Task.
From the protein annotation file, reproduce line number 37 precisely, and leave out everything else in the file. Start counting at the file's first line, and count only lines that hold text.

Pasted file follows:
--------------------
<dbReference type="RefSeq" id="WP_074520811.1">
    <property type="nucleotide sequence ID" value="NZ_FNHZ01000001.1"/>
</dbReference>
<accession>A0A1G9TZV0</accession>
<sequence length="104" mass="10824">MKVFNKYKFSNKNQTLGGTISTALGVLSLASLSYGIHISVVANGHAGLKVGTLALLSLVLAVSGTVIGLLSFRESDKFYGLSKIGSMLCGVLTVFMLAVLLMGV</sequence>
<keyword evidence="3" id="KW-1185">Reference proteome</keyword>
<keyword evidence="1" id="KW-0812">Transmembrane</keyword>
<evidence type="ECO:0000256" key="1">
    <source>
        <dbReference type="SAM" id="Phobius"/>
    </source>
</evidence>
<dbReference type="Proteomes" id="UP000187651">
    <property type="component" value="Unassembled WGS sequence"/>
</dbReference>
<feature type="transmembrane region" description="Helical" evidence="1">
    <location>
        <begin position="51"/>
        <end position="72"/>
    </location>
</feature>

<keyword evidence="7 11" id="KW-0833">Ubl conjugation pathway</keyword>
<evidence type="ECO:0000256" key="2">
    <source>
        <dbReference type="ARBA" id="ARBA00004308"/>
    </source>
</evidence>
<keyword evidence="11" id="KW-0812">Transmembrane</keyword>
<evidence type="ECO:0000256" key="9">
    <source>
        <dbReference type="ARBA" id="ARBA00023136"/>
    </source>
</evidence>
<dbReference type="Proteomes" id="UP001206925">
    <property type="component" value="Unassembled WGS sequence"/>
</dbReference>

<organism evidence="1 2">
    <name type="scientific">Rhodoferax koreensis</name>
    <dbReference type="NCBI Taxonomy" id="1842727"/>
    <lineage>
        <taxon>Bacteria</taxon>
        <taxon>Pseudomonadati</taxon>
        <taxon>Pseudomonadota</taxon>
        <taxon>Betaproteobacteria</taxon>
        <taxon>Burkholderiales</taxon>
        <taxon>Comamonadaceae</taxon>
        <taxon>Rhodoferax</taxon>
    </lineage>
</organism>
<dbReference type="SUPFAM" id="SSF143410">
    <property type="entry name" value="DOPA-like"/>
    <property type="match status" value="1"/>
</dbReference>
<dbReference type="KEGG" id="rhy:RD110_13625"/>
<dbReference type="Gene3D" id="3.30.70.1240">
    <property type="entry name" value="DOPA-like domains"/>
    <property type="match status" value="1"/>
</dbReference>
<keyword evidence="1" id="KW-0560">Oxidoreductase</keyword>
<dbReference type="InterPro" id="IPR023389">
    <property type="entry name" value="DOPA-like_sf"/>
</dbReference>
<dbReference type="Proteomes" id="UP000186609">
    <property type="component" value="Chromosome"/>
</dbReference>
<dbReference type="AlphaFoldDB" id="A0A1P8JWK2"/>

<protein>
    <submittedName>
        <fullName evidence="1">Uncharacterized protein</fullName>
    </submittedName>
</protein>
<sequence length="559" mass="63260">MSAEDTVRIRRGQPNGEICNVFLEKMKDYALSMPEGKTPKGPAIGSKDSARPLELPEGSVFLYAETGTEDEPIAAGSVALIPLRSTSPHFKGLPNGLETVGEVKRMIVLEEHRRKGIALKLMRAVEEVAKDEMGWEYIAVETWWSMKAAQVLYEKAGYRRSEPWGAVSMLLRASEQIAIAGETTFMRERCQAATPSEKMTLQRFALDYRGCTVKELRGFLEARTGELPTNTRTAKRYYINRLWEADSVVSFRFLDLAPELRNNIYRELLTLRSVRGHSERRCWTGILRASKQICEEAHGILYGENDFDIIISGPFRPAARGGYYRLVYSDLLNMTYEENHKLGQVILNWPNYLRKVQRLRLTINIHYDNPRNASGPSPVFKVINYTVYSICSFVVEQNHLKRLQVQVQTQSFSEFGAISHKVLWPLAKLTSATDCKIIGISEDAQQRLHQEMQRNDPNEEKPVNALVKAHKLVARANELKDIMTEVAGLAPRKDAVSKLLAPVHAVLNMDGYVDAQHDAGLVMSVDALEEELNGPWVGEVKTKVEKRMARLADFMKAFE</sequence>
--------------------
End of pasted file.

<organism evidence="1 2">